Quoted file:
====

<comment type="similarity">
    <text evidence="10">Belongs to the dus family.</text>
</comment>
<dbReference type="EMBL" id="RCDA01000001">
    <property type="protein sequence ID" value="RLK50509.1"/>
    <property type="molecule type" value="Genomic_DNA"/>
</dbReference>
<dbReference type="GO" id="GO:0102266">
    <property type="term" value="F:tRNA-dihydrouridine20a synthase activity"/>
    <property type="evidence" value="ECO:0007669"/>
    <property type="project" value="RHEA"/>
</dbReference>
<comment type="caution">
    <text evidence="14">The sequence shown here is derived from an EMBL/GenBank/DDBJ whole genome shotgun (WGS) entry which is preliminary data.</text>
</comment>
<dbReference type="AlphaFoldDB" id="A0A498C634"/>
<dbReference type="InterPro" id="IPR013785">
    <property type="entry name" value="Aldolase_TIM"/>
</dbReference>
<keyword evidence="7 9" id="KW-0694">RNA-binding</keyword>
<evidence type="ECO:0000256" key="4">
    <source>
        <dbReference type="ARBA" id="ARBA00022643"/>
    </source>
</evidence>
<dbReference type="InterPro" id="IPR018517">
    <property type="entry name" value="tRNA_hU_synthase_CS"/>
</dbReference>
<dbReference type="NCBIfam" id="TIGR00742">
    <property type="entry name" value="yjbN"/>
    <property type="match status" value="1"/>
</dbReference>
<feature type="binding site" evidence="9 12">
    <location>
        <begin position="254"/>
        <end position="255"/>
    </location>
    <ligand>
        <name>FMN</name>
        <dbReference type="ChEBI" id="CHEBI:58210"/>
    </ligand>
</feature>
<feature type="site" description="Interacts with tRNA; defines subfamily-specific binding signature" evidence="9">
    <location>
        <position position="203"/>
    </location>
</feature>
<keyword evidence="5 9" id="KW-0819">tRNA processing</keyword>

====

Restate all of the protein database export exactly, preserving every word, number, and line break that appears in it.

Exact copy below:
<comment type="similarity">
    <text evidence="10">Belongs to the dus family.</text>
</comment>
<dbReference type="EMBL" id="RCDA01000001">
    <property type="protein sequence ID" value="RLK50509.1"/>
    <property type="molecule type" value="Genomic_DNA"/>
</dbReference>
<dbReference type="GO" id="GO:0102266">
    <property type="term" value="F:tRNA-dihydrouridine20a synthase activity"/>
    <property type="evidence" value="ECO:0007669"/>
    <property type="project" value="RHEA"/>
</dbReference>
<comment type="caution">
    <text evidence="14">The sequence shown here is derived from an EMBL/GenBank/DDBJ whole genome shotgun (WGS) entry which is preliminary data.</text>
</comment>
<dbReference type="AlphaFoldDB" id="A0A498C634"/>
<dbReference type="InterPro" id="IPR013785">
    <property type="entry name" value="Aldolase_TIM"/>
</dbReference>
<keyword evidence="7 9" id="KW-0694">RNA-binding</keyword>
<evidence type="ECO:0000256" key="4">
    <source>
        <dbReference type="ARBA" id="ARBA00022643"/>
    </source>
</evidence>
<dbReference type="InterPro" id="IPR018517">
    <property type="entry name" value="tRNA_hU_synthase_CS"/>
</dbReference>
<dbReference type="NCBIfam" id="TIGR00742">
    <property type="entry name" value="yjbN"/>
    <property type="match status" value="1"/>
</dbReference>
<feature type="binding site" evidence="9 12">
    <location>
        <begin position="254"/>
        <end position="255"/>
    </location>
    <ligand>
        <name>FMN</name>
        <dbReference type="ChEBI" id="CHEBI:58210"/>
    </ligand>
</feature>
<feature type="site" description="Interacts with tRNA; defines subfamily-specific binding signature" evidence="9">
    <location>
        <position position="203"/>
    </location>
</feature>
<keyword evidence="5 9" id="KW-0819">tRNA processing</keyword>